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Molecular Regulation of GABA(A) Receptor Function in Amygdala


Comorbid anxiety may predispose addicts to relapse secondary to the biological effects of stress and anxiety on the brain. Furthermore 'hyperexcitability'of the amygdala, as repeatedly seen during stress or fear and substance withdrawal, may contribute to anxiety responses and drug craving. Such increased excitability within the basolateral amygdala (BLA) may be due in part to decreased GABAA activation following stress or substance use. These studies will examine the molecular mechanisms of activity- dependent regulation of GABAA receptors by focusing on fear conditioning and benzodiazepine (BZD) dependence. Both of these manipulations lead to downregulation of GABAA receptors in the BLA. We will compare the molecular mechanisms of GABAA regulation following the stress of fear conditioning with acute, chronic, and withdrawal phases of BZD administration. We hypothesize that: 1) activity-dependent modulation of GABAA within the basolateral amygdala is a common mechanism of both substance dependence and stress response;and 2) GABAergic manipulations that affect BZD response will also affect acquisition and expression of conditioned fear. In this proposal, we will compare the molecular, behavioral, and electrophysiological mechanisms of GABAA regulation following conditioned fear stress with acute, chronic, and withdrawal phases of benzodiazepine administration. We propose that these pharmacological and behavioral events share similar mechanisms involving activity-dependent downregulation of the GABAA complex. A variety of molecular genetic approaches in mice will be used to test this hypothesis including: 1) examination of GABAA complex genes and proteins with in situ hybridization and immunoblotting;2) manipulation of GABAA receptor expression via amygdala-specific deletion of the GABAA alpha1 gene using the Cre/lox system;3) manipulation of post-synaptic GABAA alpha2 gene using Lentiviral-mediated gene silencing;4) manipulation of receptor clustering through silencing of the Gephyrin gene. These studies have direct implications for mechanisms of benzodiazepine dependence, withdrawal, and relapse. Given the role of amygdala GABAergic systems in modulating dopaminergic tone within the nucleus accumbens, amygdala GABAA regulation may have a more general role in addictive disorders. In fact, recent studies have suggested that morphine, alcohol, cocaine and nicotine may also alter GABAA functioning in amygdala, and acutely enhancing GABA levels blocks reinstatement by drug-associated cues or self-administration. This proposal represents a novel approach to understanding shared molecular and cellular mechanisms that may mediate comorbid anxiety and substance abuse disorders. Understanding the mechanisms shared by stress and drug response is critical for understanding pathophysiology and proposing new treatments for these highly comorbid disorders.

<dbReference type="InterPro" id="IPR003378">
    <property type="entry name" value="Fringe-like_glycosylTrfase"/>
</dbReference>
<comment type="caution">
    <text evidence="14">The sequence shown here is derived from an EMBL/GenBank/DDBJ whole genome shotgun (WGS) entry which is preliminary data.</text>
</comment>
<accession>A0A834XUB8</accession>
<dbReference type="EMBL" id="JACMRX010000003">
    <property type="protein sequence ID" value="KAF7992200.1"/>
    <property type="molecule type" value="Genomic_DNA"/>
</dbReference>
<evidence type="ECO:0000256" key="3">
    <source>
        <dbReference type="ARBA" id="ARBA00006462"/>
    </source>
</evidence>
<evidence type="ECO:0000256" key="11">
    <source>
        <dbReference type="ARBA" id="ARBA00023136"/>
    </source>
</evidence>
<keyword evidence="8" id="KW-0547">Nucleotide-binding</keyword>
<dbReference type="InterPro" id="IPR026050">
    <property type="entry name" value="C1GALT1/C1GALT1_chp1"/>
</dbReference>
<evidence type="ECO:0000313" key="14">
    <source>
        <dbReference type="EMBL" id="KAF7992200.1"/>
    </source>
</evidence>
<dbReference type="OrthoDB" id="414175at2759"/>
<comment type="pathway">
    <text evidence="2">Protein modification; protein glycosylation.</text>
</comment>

Funded by the NIH National Center for Advancing Translational Sciences through its Clinical and Translational Science Awards Program, grant number UL1TR002541.